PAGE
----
the nerd, as a comment on your first statement, isn't it because being non-monogamous is not seen as a viable option? its illegal if you want to marry more than one person, so how could anybody teach non-monogamous ethics?
btw, i agree with your statements.
A long-delayed reply to "How could anybody teach non-monogamous ethics?"
Teach non-monogamous ethics by omitting marriage from the course description, as my kid brother and his girlfriend 30 years ago omitted marriage from their lives. He is 66 now.
A belief that monogamy requires marriage exists only in the minds of people who long ago had the belief put there and who have not removed it.
Ditto for a belief that marriage requires monogamy.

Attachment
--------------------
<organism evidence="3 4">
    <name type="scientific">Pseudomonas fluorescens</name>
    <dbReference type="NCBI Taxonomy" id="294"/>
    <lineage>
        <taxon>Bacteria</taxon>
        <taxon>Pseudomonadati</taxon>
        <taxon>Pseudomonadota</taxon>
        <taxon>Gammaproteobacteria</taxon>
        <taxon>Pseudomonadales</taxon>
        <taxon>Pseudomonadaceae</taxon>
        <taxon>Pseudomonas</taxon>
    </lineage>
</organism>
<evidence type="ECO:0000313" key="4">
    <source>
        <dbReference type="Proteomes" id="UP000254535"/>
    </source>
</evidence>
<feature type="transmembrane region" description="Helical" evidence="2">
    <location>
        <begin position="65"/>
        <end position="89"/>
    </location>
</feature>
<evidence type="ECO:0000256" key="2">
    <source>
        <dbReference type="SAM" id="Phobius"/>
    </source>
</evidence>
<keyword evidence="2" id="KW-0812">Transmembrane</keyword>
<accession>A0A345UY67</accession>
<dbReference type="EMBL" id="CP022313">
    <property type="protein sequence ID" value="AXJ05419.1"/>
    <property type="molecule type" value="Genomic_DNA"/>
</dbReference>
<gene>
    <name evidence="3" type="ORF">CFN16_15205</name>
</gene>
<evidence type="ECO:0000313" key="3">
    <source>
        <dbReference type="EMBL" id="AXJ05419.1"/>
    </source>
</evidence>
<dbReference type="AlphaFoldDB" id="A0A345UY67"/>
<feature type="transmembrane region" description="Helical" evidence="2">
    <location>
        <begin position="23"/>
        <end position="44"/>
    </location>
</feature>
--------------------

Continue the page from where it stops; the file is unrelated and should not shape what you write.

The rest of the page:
My wife, who for several years had taught in a school system with a comprehensive sex education program that started in second grade, and I removed that belief. We spoke with two couple about spouse swapping and found that after a party we went home more turned on than we'd been when we went to the party.
Several years later we separated, not due to jealousy issues but because we had both grown up in old-world European families that discouraged talk because it interfered with work. We saw a counselor and after our divorce we both joined a large singles club. At its Sunday evening meetings we occasionally danced with each other, surprising a few of the club's members. About thirty years later in another state, we find that we live about fifty miles away from each other and have a long phone chat.
Monogamy requires marriage and marriage requires monogamy only in the minds of people who believe they do.
You could verify them. Rather easily. Will you try?